By Himanshu Shukla
This is part one of our blog series on “Technological Innovations in Rural India”
As it is often said, “necessity is the mother of invention”. Talent can be found anywhere, and this is visible in the multipurpose modified Royal Enfield engine. They can be seen mostly in the Saurashtra region of Gujarat, India.
Earlier, old bikes ran on petrol, now diesel engines are also available in the market. When I visited my friend Ankur’s village Pedhla, near Jetpur city of Rajkot district in Gujarat; I was surprised to see how modified diesel engines were used by the locals. From the transportation of goods to conducting agricultural activities like ploughing and spraying of pesticides or fertilizers; modified diesel engines were used everywhere. It was even being used for commuting as well! The name given to this vehicle by people of Gujarat is Chakda and it’s been in Gujarat since the 1970s. I saw this as the best combination of creativity and sustainability in terms of its economical utilization.
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According to RTO (Regional Transport Office) of Rajkot, nearly 10,000 chakdas are moving on roads** and this number is very small considering the size of the state of Gujarat. However, its local availability makes it significant.
There are many reasons why chakda became the lifeline of rural Gujarat in India. During my exploration, I tried to figure it out by meeting the villagers. Why do they not prefer the usual small tractors, which are better designed for agricultural purposes? Why do they prefer chakda? How does chakda make their life easier?
To begin with, chakda has one big advantage over other vehicles available in the market is its adaptability. Even though a mini tractor is available in the market at a price range of Rs. 2 – 3 lakh, the problem arises with its associated parts. Add-ons are required for agriculture activities. If a person already has a cultivator or a plough, then it’s easy to reuse them with a chakda by welding. The mini tractor in comparison becomes a costly affair. One has to make a trip to the tractor company (which is usually far off) for modifications. The chakda, on the other hand, allows for modifications locally at welding shops. This way not only is it convenient to use but is easy on the pocket as well.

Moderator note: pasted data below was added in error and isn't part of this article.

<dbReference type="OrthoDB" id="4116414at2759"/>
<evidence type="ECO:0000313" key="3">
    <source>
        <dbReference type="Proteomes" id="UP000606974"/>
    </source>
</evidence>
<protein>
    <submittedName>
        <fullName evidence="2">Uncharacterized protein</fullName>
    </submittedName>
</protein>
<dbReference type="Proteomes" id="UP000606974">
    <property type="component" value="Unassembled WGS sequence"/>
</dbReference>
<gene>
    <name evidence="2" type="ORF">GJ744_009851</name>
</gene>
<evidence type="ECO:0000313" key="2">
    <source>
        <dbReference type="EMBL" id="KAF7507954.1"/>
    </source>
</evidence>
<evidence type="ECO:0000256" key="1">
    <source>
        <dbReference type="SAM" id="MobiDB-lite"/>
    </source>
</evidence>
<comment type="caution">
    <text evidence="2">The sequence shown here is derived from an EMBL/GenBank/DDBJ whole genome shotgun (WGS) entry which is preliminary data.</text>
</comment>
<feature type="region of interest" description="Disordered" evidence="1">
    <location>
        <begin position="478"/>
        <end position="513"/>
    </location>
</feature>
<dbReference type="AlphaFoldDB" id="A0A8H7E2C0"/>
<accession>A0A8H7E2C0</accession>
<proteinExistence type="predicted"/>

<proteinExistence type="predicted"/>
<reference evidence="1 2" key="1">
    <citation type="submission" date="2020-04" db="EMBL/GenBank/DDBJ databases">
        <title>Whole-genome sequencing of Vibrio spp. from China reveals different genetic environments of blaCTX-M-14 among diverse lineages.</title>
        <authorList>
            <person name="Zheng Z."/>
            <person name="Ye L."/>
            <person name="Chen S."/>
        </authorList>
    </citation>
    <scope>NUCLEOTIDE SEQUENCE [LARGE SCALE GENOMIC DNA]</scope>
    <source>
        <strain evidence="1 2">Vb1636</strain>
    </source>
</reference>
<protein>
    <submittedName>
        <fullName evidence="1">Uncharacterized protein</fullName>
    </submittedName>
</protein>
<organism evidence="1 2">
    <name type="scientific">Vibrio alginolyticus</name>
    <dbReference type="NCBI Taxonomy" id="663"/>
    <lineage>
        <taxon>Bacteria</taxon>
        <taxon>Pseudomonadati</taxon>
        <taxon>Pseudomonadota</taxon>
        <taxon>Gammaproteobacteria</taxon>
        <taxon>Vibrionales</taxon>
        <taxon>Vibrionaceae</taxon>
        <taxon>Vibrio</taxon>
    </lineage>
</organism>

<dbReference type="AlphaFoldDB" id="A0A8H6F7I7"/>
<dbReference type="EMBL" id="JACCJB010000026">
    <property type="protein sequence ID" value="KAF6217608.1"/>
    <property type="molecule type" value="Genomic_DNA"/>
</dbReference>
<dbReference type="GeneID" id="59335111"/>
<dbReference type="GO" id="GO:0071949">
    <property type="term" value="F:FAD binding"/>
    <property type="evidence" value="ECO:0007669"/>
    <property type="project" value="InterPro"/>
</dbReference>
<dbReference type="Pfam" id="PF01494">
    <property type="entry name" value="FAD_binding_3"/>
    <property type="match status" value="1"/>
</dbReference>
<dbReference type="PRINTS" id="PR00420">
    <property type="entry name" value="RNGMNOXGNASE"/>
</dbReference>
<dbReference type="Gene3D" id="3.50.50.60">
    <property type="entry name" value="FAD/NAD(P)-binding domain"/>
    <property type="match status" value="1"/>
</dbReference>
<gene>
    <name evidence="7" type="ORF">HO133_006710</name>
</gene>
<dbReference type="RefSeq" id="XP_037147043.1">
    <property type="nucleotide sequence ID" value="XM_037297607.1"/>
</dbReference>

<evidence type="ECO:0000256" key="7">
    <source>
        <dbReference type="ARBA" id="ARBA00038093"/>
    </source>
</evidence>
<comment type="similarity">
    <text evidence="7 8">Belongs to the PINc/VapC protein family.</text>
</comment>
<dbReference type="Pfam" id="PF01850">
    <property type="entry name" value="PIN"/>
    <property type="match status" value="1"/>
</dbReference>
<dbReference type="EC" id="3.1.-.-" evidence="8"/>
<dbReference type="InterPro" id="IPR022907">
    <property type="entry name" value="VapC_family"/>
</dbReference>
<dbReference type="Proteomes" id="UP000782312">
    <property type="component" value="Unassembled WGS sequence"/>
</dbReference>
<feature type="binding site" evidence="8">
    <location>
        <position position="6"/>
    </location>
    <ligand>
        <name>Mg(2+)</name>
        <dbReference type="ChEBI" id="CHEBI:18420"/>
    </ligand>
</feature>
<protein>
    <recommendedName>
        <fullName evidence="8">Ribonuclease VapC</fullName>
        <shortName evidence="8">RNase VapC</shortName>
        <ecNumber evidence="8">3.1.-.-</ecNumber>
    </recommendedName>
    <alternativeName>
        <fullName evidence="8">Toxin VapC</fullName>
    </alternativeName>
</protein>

Figure: Tractor with cultivators used for ploughing the field
Figure: Chakda use for commutations inside the cities
From Cows to Chakda: Why the Transition?
It is common in rural Indian culture to worship cows and have livestock at home for various agricultural purposes. The transition from cows to chakda took place due to the following reasons:
- As farmers chose to grow cash crops, the availability of fodder for the livestock went down drastically
- The emergence of water scarcity also had a negative impact on livestock in rural areas.
- Vehicles like the tractors have a big turning radius when compared to chakda. This made chakdas easier to handle especially in the black soil which is found throughout in the state of Gujarat.
- People of Gujarat were quick to learn how to manufacture chakda Add to this, when the locals learned the art of servicing and modifying the engines, the adoption rate of chakdas grew at a fast rate. Today, this vehicle is used for many goods transportation, agriculture activities, commutations, and in some cases even as an ambulance.
- The rental model allowed people to use machines for several hours and pay by the hour.
Figure: Livestock of a farmer in Gujarat
An interesting thing is that some of these modified machines can run on kerosene as well. There was a time when kerosene was cheap thanks to government subsidies. Nowadays, with petrol/diesel pumps are easily available in rural India, kerosene is not used that widely.
Figure: Showing usage of the vehicle for spraying pesticide or insecticide
Source: Ankur Khanpara, PhD Research Scholar at CTARA, IIT Bombay
Technological Innovation at Grassroot Level in Rural India
Many innovative technologies are developed locally rather than by any qualified engineers. The best part is, most of these technologies are community-driven self-initiatives which are invented based on the needs of society. Chakda is one of those technologies which has been very helpful in rural areas of the Saurashtra region of Gujarat.
Besides several advantages, technological innovations like chakda have some downsides as well. One major drawback of chakda is its non-compliance with the pollution norms of India. As most of these vehicles work on old engines, and with lakhs of these vehicles are running on the roads of Gujarat, it will have a negative impact on the environment. With the livelihood of several locals dependent on chakda, no strict laws have been implemented on its usage as of now. The policymakers on their part are working towards coming up with a viable solution that could benefit the local population without compromising on the environmental aspects.
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